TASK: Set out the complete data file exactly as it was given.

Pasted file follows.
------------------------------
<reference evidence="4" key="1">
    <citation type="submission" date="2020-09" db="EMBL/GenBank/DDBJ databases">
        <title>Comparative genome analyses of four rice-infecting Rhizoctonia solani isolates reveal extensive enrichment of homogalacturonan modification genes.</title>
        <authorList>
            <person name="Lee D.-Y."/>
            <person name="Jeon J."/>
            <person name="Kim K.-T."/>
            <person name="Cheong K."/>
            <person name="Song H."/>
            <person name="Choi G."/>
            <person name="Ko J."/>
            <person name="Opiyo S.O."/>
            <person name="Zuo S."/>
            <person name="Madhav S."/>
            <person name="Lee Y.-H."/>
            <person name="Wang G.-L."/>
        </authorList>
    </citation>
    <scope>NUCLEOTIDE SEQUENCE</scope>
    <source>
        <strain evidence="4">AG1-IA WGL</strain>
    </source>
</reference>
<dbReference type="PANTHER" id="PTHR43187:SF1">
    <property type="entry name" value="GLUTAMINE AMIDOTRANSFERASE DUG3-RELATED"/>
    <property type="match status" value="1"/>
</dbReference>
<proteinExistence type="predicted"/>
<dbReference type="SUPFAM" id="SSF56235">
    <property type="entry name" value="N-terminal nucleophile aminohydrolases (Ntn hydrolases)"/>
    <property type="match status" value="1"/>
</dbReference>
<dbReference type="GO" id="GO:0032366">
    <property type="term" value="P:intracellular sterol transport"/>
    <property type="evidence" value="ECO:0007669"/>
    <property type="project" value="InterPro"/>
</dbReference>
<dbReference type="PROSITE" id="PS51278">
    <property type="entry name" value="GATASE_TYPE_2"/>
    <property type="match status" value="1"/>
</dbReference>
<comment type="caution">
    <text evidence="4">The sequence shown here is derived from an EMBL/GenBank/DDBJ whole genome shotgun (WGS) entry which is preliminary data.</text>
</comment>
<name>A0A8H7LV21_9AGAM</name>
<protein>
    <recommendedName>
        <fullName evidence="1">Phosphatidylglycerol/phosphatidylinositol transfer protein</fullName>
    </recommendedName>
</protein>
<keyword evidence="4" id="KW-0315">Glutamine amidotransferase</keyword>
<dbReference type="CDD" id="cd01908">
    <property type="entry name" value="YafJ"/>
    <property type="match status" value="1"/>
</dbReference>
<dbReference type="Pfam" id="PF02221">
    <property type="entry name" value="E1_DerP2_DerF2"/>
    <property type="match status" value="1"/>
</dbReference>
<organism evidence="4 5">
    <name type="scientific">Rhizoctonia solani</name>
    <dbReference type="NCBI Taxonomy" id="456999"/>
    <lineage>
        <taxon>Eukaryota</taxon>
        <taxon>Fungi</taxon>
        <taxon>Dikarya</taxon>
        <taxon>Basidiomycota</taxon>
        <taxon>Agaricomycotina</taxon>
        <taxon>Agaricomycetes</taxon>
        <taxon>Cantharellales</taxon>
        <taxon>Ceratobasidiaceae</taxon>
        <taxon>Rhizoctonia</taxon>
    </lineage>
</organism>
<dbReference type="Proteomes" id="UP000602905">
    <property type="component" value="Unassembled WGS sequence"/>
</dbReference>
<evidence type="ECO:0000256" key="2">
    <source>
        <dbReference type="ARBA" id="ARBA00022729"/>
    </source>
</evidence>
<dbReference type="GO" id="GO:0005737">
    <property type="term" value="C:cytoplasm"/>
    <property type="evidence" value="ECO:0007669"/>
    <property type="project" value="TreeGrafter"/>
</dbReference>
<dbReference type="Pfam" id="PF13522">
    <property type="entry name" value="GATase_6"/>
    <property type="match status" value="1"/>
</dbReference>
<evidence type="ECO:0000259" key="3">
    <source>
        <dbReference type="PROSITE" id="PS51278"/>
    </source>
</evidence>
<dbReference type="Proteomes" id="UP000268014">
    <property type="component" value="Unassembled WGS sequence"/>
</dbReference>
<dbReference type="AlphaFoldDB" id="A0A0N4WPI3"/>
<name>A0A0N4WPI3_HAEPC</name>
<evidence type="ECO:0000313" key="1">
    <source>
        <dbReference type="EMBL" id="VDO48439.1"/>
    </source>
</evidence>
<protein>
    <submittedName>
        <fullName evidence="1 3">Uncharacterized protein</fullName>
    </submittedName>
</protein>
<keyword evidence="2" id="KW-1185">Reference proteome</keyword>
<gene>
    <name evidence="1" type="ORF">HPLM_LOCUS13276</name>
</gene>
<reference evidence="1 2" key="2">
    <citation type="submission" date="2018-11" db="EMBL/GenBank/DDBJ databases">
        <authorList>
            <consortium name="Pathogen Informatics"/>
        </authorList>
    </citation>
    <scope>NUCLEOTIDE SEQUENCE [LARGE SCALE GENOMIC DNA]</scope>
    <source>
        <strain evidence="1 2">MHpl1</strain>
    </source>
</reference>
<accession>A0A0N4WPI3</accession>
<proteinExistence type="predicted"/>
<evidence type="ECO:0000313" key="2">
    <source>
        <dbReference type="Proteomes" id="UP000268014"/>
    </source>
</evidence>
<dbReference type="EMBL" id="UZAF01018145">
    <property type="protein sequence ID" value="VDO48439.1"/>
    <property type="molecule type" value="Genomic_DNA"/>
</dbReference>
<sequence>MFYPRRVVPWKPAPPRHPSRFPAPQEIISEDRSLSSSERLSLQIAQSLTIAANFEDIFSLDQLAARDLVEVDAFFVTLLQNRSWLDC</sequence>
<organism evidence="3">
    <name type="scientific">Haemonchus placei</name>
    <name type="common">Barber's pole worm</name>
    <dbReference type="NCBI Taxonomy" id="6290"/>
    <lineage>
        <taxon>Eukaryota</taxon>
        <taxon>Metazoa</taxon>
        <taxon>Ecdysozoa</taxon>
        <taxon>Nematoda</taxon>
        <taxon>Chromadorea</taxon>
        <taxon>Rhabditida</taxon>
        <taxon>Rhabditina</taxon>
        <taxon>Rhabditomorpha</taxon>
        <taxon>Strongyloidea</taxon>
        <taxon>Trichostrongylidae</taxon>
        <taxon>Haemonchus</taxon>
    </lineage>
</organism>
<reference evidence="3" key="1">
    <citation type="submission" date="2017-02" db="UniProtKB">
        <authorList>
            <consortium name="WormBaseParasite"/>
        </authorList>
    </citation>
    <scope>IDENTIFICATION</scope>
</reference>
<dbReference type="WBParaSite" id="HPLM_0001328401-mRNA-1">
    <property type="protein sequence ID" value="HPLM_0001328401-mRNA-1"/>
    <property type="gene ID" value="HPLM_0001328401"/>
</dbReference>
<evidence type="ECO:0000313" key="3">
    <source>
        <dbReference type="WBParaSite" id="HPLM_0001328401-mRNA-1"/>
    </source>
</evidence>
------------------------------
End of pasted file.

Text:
<reference evidence="4" key="1">
    <citation type="submission" date="2020-09" db="EMBL/GenBank/DDBJ databases">
        <title>Comparative genome analyses of four rice-infecting Rhizoctonia solani isolates reveal extensive enrichment of homogalacturonan modification genes.</title>
        <authorList>
            <person name="Lee D.-Y."/>
            <person name="Jeon J."/>
            <person name="Kim K.-T."/>
            <person name="Cheong K."/>
            <person name="Song H."/>
            <person name="Choi G."/>
            <person name="Ko J."/>
            <person name="Opiyo S.O."/>
            <person name="Zuo S."/>
            <person name="Madhav S."/>
            <person name="Lee Y.-H."/>
            <person name="Wang G.-L."/>
        </authorList>
    </citation>
    <scope>NUCLEOTIDE SEQUENCE</scope>
    <source>
        <strain evidence="4">AG1-IA WGL</strain>
    </source>
</reference>
<dbReference type="PANTHER" id="PTHR43187:SF1">
    <property type="entry name" value="GLUTAMINE AMIDOTRANSFERASE DUG3-RELATED"/>
    <property type="match status" value="1"/>
</dbReference>
<proteinExistence type="predicted"/>
<dbReference type="SUPFAM" id="SSF56235">
    <property type="entry name" value="N-terminal nucleophile aminohydrolases (Ntn hydrolases)"/>
    <property type="match status" value="1"/>
</dbReference>
<dbReference type="GO" id="GO:0032366">
    <property type="term" value="P:intracellular sterol transport"/>
    <property type="evidence" value="ECO:0007669"/>
    <property type="project" value="InterPro"/>
</dbReference>
<dbReference type="PROSITE" id="PS51278">
    <property type="entry name" value="GATASE_TYPE_2"/>
    <property type="match status" value="1"/>
</dbReference>
<comment type="caution">
    <text evidence="4">The sequence shown here is derived from an EMBL/GenBank/DDBJ whole genome shotgun (WGS) entry which is preliminary data.</text>
</comment>
<name>A0A8H7LV21_9AGAM</name>
<protein>
    <recommendedName>
        <fullName evidence="1">Phosphatidylglycerol/phosphatidylinositol transfer protein</fullName>
    </recommendedName>
</protein>
<keyword evidence="4" id="KW-0315">Glutamine amidotransferase</keyword>
<dbReference type="CDD" id="cd01908">
    <property type="entry name" value="YafJ"/>
    <property type="match status" value="1"/>
</dbReference>
<dbReference type="Pfam" id="PF02221">
    <property type="entry name" value="E1_DerP2_DerF2"/>
    <property type="match status" value="1"/>
</dbReference>
<organism evidence="4 5">
    <name type="scientific">Rhizoctonia solani</name>
    <dbReference type="NCBI Taxonomy" id="456999"/>
    <lineage>
        <taxon>Eukaryota</taxon>
        <taxon>Fungi</taxon>
        <taxon>Dikarya</taxon>
        <taxon>Basidiomycota</taxon>
        <taxon>Agaricomycotina</taxon>
        <taxon>Agaricomycetes</taxon>
        <taxon>Cantharellales</taxon>
        <taxon>Ceratobasidiaceae</taxon>
        <taxon>Rhizoctonia</taxon>
    </lineage>
</organism>
<dbReference type="Proteomes" id="UP000602905">
    <property type="component" value="Unassembled WGS sequence"/>
</dbReference>
<evidence type="ECO:0000256" key="2">
    <source>
        <dbReference type="ARBA" id="ARBA00022729"/>
    </source>
</evidence>
<dbReference type="GO" id="GO:0005737">
    <property type="term" value="C:cytoplasm"/>
    <property type="evidence" value="ECO:0007669"/>
    <property type="project" value="TreeGrafter"/>
</dbReference>
<dbReference type="Pfam" id="PF13522">
    <property type="entry name" value="GATase_6"/>
    <property type="match status" value="1"/>
</dbReference>
<evidence type="ECO:0000259" key="3">
    <source>
        <dbReference type="PROSITE" id="PS51278"/>
    </source>
</evidence>
<dbReference type="Proteomes" id="UP000268014">
    <property type="component" value="Unassembled WGS sequence"/>
</dbReference>
<dbReference type="AlphaFoldDB" id="A0A0N4WPI3"/>
<name>A0A0N4WPI3_HAEPC</name>
<evidence type="ECO:0000313" key="1">
    <source>
        <dbReference type="EMBL" id="VDO48439.1"/>
    </source>
</evidence>
<protein>
    <submittedName>
        <fullName evidence="1 3">Uncharacterized protein</fullName>
    </submittedName>
</protein>
<keyword evidence="2" id="KW-1185">Reference proteome</keyword>
<gene>
    <name evidence="1" type="ORF">HPLM_LOCUS13276</name>
</gene>
<reference evidence="1 2" key="2">
    <citation type="submission" date="2018-11" db="EMBL/GenBank/DDBJ databases">
        <authorList>
            <consortium name="Pathogen Informatics"/>
        </authorList>
    </citation>
    <scope>NUCLEOTIDE SEQUENCE [LARGE SCALE GENOMIC DNA]</scope>
    <source>
        <strain evidence="1 2">MHpl1</strain>
    </source>
</reference>
<accession>A0A0N4WPI3</accession>
<proteinExistence type="predicted"/>
<evidence type="ECO:0000313" key="2">
    <source>
        <dbReference type="Proteomes" id="UP000268014"/>
    </source>
</evidence>
<dbReference type="EMBL" id="UZAF01018145">
    <property type="protein sequence ID" value="VDO48439.1"/>
    <property type="molecule type" value="Genomic_DNA"/>
</dbReference>
<sequence>MFYPRRVVPWKPAPPRHPSRFPAPQEIISEDRSLSSSERLSLQIAQSLTIAANFEDIFSLDQLAARDLVEVDAFFVTLLQNRSWLDC</sequence>
<organism evidence="3">
    <name type="scientific">Haemonchus placei</name>
    <name type="common">Barber's pole worm</name>
    <dbReference type="NCBI Taxonomy" id="6290"/>
    <lineage>
        <taxon>Eukaryota</taxon>
        <taxon>Metazoa</taxon>
        <taxon>Ecdysozoa</taxon>
        <taxon>Nematoda</taxon>
        <taxon>Chromadorea</taxon>
        <taxon>Rhabditida</taxon>
        <taxon>Rhabditina</taxon>
        <taxon>Rhabditomorpha</taxon>
        <taxon>Strongyloidea</taxon>
        <taxon>Trichostrongylidae</taxon>
        <taxon>Haemonchus</taxon>
    </lineage>
</organism>
<reference evidence="3" key="1">
    <citation type="submission" date="2017-02" db="UniProtKB">
        <authorList>
            <consortium name="WormBaseParasite"/>
        </authorList>
    </citation>
    <scope>IDENTIFICATION</scope>
</reference>
<dbReference type="WBParaSite" id="HPLM_0001328401-mRNA-1">
    <property type="protein sequence ID" value="HPLM_0001328401-mRNA-1"/>
    <property type="gene ID" value="HPLM_0001328401"/>
</dbReference>
<evidence type="ECO:0000313" key="3">
    <source>
        <dbReference type="WBParaSite" id="HPLM_0001328401-mRNA-1"/>
    </source>
</evidence>